highlighted several of these, mainly from the perspective of a network operator or ISP admin, but the usual questions of privacy/tracking/anonymity were raised.
Certainly a monoculture is a dangerous thing, and this makes the sorry state of the global Internet worse in a fairly profound way.
As you may imagine, I have things to say about this. But today, I'd like to submit what I believe to be the impetus behind this new offering:
I believe that Google will begin delivering search results based not only on PageRank but an amalgam of PageRank and other, increasingly "out of band" information.
While a significant portion of my Internet behavior is funneled, in one way or another, through Google search (I don't use mail/voice/groups/etc.) there is a lot of behavior that isn't. This "out of band" behavior is every web site, and especially every chain of web sites that I visit without searching, or after searching for a single site, but then following subsequent links forward.
If search results, and especially ad placement, is generated not just with PageRank, but with a union of PageRank and other information like "site you are most likely to visit within X minutes of these sites" there is the potential of providing even more "relevant" search results, which lead to more "relevant" ad placements, leading to more ad clicks.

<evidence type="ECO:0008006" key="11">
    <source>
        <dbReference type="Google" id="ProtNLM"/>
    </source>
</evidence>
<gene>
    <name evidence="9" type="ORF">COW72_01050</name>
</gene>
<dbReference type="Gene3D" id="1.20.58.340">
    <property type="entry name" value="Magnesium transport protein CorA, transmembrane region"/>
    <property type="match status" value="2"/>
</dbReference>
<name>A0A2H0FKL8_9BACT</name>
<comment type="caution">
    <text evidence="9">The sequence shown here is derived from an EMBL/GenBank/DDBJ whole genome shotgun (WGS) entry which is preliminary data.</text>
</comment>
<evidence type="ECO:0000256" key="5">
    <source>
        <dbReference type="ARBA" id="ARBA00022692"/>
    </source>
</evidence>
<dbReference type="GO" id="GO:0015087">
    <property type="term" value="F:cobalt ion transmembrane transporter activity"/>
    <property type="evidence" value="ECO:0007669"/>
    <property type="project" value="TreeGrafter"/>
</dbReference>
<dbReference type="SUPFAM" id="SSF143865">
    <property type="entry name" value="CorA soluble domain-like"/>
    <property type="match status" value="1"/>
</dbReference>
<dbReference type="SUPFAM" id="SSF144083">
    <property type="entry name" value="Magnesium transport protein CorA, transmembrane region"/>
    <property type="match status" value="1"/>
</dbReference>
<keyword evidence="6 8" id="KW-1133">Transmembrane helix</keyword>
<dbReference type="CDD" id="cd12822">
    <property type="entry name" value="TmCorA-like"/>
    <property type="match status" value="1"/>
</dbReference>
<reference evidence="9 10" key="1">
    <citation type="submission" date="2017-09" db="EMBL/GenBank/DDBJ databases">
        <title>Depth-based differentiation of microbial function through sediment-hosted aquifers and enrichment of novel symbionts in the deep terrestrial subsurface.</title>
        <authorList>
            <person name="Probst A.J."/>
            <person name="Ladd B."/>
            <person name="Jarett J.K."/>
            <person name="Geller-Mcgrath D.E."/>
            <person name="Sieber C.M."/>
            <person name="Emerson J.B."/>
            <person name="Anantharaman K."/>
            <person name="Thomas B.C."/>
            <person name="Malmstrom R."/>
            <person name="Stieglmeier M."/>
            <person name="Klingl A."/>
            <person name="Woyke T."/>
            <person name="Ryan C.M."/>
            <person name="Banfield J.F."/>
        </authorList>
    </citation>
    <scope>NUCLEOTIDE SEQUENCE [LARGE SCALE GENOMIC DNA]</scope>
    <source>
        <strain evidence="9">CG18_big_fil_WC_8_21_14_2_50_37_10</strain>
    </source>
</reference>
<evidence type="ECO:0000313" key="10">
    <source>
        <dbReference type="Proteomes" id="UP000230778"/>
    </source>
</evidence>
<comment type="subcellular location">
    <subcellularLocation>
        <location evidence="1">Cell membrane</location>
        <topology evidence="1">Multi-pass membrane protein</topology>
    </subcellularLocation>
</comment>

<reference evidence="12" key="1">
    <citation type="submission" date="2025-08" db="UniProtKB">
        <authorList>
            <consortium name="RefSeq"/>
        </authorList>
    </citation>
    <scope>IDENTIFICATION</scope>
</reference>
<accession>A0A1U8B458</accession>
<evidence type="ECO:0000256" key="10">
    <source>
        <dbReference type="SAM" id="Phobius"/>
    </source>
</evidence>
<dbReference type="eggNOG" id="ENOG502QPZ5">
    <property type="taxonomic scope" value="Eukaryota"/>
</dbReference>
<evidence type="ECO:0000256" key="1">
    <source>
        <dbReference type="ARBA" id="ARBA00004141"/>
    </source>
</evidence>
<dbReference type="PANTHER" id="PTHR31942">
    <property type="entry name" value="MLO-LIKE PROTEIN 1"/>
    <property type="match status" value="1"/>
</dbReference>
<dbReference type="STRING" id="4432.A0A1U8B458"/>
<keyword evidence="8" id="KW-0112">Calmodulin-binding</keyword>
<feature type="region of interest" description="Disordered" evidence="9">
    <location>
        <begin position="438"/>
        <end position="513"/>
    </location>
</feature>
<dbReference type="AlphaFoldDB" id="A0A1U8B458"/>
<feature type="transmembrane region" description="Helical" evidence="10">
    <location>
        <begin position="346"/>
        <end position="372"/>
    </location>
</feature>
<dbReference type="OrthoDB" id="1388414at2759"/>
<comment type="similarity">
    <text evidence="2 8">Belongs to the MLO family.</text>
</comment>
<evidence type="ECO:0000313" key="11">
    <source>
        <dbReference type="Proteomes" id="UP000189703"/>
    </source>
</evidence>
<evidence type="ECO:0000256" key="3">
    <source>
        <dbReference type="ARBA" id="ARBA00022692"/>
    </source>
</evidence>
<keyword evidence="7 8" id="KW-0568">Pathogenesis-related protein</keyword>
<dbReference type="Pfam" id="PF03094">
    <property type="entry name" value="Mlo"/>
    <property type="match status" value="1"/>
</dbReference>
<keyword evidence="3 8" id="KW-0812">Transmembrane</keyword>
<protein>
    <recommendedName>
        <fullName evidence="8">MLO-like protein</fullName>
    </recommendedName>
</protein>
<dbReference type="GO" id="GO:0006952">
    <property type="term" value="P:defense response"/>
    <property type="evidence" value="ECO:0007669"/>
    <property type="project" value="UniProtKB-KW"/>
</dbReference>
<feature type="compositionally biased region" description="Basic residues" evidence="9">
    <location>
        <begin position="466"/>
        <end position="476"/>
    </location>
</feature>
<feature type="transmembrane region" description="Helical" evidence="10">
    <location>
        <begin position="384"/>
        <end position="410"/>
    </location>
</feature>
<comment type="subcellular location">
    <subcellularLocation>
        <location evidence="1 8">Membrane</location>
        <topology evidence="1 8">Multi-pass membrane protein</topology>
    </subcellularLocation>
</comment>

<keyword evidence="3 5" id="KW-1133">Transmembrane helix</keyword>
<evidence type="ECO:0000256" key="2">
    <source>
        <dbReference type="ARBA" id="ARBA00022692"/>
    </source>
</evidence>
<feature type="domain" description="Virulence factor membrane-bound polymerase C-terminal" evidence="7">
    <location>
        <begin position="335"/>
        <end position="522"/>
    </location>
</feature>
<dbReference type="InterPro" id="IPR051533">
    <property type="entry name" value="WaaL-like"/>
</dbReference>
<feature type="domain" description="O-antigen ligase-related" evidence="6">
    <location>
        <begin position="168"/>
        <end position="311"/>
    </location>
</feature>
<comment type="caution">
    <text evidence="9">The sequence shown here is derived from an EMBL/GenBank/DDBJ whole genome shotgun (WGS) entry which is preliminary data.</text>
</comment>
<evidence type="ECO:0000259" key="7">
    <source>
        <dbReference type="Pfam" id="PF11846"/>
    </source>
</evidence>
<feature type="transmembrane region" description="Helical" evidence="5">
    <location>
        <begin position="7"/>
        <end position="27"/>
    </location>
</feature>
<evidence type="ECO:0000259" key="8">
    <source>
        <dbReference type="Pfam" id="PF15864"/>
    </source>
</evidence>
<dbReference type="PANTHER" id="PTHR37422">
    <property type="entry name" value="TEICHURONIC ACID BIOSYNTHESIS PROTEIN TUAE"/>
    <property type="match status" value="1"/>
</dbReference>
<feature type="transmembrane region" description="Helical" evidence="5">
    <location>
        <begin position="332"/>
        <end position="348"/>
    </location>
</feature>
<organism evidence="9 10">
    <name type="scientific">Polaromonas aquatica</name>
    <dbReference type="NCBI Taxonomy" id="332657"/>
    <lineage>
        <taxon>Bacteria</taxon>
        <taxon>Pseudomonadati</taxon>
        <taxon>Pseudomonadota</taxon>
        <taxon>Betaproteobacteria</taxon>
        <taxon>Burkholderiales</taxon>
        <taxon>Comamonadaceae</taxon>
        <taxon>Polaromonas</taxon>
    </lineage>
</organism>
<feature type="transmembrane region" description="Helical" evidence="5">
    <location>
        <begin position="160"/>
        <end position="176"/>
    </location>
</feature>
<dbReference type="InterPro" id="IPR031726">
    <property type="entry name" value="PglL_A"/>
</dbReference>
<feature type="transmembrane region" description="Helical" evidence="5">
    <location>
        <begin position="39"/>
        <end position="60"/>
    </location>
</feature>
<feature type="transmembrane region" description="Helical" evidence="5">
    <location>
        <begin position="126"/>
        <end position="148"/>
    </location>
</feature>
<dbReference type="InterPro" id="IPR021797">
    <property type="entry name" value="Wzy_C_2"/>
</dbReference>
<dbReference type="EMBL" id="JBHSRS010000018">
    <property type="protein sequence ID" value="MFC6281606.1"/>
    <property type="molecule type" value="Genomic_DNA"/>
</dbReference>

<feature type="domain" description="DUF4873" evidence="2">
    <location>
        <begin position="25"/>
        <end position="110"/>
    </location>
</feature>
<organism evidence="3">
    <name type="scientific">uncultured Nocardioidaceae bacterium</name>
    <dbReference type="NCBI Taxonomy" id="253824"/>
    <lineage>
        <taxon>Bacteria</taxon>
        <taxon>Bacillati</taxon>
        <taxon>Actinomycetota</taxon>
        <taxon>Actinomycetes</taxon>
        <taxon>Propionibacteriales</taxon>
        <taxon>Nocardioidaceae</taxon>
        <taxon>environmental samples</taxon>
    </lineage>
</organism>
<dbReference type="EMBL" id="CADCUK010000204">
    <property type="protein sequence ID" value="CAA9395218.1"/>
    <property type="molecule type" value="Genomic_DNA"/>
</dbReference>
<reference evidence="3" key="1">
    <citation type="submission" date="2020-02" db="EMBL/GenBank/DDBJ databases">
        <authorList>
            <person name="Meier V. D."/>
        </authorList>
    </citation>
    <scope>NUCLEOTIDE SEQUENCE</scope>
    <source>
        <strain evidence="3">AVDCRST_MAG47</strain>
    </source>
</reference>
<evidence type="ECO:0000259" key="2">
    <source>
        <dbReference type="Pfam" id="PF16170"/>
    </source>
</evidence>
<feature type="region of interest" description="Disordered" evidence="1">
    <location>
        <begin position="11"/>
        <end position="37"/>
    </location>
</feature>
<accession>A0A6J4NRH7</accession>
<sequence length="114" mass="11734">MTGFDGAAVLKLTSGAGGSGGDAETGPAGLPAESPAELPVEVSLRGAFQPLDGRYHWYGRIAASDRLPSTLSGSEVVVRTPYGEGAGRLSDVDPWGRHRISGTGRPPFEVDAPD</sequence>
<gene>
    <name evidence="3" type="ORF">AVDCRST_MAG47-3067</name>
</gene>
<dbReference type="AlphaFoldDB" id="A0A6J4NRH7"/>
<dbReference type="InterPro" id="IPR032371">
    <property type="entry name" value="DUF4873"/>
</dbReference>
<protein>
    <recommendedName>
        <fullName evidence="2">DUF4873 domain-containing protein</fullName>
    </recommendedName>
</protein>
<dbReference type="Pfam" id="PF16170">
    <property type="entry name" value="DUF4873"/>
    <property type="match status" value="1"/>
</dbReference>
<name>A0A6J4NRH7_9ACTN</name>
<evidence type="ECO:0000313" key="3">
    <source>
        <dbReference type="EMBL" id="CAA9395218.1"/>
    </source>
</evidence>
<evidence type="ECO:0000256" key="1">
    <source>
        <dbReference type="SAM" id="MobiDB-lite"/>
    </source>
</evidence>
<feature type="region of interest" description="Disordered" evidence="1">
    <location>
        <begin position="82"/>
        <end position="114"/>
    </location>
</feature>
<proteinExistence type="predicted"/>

This isn't exactly what I would characterize as a "good" in the world, and all of the fears I have heard voiced are well founded. So even though my proposed motivation for this new service is rather benign, the technical underpinning is not any less foreboding.
If this is indeed the motivation for "Google Public DNS", what would this imply ?
First, Google would have an incentive to reduce DNS caching. If you receive name lookups from inside of your own network, or inside of your own system, this decreases the intelligence that is flowing back to Google. It will be very interesting to see what the default cache settings for name resolution are in Google Chrome OS and Android.
Second, the shady world of "search engine optimization" and Adwords fraud is going to get more interesting. These activities could conceivably shift from a passive collection of fake websites and cross-connected "blog entries" to the active generation of network traffic to influence search results.
Which sounds like a real party.